Many in the advertising community believe that the next creative revolution in advertising will come not from ads for Internet companies but from the medium itself. They feel that the skill set of the creativity community will really be unleashed as technological limitations that handcuff web creativity, such as bandwidth problems, are solved and the Internet converges with other traditional media such a television and print. As discussed earlier, advertisers such as BMW,Skyy vodka, and Levi Strauss are taking advertising in a new direction by creating short films that can be viewed and/or downloaded from their websites. This hybrid of advertising and entertainment is referred to in the ad world as "branded content." The agency for Nike created a campaign with cliff-hanger commercials whose endings could be found only on the Nike website. A new creative revolution may indeed be under way. However,this time it may involve more than ads showing gerbils being shot out of cannons.
Source: Suzanne Vranica,"Dot-Com TV Ads Make a Comeback," The Wall Street Journal, Apr. 10,2002,p.B5; Suein L.Hwang and Kathryn Kranhold,"Where Have All the Gerbils Gone?" The Wall Street Journal, March 30,2000, p. Bl; Eleftheria Parpis, "You Say You Want a Revolution," Adweek, Dec.l3,l999,pp.29-36.
They are also used in TV advertising, with an announcer generally delivering the sales message while the product/service is shown on the screen. Ads for high-involvement consumer products as well as industrial and other business-to-business products generally use this format.
Scientific/Technical Evidence In a variation of the straight sell, scientific or technical evidence is presented in the ad. Advertisers often cite technical information, results of scientific or laboratory studies, or endorsements by scientific bodies or agencies to support their advertising claims. For example, an endorsement from the American Council on Dental Therapeutics on how fluoride helps prevent cavities was the basis of the campaign that made Crest the leading brand on the market. The ad for Der-masil Pharmaceutical Dry Skin Treatment shown in Exhibit 9-13 uses this execution style to emphasize the breakthrough from Vaseline Research.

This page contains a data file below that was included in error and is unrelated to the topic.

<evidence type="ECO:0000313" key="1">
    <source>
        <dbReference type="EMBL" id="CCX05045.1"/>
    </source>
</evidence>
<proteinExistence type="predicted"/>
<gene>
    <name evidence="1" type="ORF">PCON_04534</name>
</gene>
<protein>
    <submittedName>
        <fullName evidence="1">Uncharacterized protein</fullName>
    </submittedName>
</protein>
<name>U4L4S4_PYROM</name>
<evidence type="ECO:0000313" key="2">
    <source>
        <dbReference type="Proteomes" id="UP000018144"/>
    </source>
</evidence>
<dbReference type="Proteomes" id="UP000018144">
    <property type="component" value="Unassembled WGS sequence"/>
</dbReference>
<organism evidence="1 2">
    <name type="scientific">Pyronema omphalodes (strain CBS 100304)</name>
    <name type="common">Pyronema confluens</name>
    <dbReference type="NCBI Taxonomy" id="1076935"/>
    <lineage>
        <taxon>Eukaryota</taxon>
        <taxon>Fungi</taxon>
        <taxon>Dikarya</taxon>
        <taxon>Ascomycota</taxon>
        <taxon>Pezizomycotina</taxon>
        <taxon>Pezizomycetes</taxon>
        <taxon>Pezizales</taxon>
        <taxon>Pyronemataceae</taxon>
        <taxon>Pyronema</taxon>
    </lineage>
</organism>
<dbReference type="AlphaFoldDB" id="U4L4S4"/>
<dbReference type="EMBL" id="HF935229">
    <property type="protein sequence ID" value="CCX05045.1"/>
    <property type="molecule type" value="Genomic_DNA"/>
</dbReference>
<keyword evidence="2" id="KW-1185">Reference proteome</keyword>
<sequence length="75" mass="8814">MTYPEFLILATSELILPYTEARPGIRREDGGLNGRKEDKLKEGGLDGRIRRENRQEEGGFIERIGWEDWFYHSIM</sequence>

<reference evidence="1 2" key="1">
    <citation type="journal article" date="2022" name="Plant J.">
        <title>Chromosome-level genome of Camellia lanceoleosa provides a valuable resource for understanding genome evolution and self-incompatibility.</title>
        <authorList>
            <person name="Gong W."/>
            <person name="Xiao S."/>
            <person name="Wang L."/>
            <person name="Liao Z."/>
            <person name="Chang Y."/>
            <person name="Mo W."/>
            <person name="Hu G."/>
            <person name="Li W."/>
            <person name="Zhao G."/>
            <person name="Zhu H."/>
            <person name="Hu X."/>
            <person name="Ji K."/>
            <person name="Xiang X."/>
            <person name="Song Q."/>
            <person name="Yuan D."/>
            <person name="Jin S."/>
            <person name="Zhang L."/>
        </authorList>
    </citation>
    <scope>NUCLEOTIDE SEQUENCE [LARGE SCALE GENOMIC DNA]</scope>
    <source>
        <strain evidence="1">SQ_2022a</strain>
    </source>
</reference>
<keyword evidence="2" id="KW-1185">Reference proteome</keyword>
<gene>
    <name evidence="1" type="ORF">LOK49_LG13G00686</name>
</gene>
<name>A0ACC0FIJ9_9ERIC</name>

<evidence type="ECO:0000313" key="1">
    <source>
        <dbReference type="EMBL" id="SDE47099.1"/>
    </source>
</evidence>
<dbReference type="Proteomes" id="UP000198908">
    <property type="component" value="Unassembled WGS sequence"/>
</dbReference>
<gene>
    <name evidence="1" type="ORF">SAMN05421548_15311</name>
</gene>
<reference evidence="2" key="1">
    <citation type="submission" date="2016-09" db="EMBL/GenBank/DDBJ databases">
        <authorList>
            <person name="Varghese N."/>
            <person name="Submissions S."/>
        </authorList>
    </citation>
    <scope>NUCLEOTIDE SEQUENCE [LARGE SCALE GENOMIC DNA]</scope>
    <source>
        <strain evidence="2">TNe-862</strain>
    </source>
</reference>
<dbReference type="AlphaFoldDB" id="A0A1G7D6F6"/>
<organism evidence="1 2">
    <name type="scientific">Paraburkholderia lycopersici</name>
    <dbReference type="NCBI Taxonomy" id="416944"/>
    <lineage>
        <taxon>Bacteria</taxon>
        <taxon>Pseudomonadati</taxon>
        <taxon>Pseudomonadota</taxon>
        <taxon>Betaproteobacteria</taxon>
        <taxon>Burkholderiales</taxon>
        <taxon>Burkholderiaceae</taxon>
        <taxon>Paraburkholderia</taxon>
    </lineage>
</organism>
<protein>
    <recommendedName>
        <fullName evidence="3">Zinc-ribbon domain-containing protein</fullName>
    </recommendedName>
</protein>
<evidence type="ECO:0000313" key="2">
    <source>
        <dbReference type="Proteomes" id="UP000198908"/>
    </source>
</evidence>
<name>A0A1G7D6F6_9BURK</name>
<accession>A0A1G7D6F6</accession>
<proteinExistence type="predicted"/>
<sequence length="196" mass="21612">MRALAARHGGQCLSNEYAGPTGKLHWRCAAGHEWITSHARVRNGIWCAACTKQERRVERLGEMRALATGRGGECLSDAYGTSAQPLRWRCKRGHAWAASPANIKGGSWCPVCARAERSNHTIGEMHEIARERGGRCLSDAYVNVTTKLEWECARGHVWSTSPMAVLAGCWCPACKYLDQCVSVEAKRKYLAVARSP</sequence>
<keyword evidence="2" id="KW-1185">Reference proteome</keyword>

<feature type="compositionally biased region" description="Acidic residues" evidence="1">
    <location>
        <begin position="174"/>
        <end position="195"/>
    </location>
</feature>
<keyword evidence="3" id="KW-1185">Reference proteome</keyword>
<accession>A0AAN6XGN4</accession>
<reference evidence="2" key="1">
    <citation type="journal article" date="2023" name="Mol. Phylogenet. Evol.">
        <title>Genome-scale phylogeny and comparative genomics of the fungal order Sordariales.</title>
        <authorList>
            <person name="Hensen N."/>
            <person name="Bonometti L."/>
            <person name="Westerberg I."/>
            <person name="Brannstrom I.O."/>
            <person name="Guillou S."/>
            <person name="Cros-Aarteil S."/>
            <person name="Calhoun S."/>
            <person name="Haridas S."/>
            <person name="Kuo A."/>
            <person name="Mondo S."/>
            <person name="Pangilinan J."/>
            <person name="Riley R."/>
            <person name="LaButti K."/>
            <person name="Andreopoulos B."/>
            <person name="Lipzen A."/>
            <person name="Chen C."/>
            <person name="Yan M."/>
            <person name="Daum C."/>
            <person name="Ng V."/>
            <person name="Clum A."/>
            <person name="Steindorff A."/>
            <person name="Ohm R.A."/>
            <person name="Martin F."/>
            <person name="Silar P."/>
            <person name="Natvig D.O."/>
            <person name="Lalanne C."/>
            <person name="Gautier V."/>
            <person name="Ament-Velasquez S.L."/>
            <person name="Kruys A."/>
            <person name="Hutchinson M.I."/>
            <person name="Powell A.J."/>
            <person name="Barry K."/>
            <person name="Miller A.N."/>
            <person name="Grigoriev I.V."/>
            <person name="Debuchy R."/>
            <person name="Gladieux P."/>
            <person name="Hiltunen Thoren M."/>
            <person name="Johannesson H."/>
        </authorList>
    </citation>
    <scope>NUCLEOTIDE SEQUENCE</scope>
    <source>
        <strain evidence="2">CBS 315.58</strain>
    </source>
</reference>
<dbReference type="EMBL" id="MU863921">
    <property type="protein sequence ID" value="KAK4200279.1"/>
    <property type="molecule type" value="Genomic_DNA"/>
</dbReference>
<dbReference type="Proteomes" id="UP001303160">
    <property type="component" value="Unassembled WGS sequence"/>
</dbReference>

Demonstration Demonstration advertising is designed to illustrate the key advantages of the product/service by showing it in actual use or in some staged situation. Demonstration executions can be very effective in convincing consumers of a product's utility or quality and of the benefits of owning or using the brand. TV is particularly well suited for demonstration executions, since the benefits or advantages of the product can be shown right on the screen. Although perhaps a little less dramatic than TV, demonstration ads can also work in print, as shown in the ad for Du Pont's Teflon Bakeware Liners (Exhibit 9-14).
Comparison Brand comparisons can also be the basis for the advertising execution. The comparison execution approach is increasingly popular among advertisers, since it offers a direct way of communicating a brand's particular advantage over its competitors or positioning a new or lesser-known brand with industry leaders. Comparison executions are often used to execute competitive advantage appeals, as discussed earlier.
Testimonial Many advertisers prefer to have their messages presented by way of a testimonial, where a person praises the product or service on the basis of his or her personal experience with it. Testimonial executions can have ordinary satisfied customers discuss their own experiences with the brand and the benefits of using it. This approach can be very effective when the person delivering the testimonial is someone with whom the target audience can identify or who has an interesting story to tell. The testimonial must be based on actual use of the product or service to avoid legal problems, and the spokesperson must be credible.
Apple Computer made effective use of testimonials as part of its "Switch" campaign, which features computer users from various walks of
Exhibit 9-13 This Dermasil ad cites a scientific study
Exhibit 9-13 This Dermasil ad cites a scientific study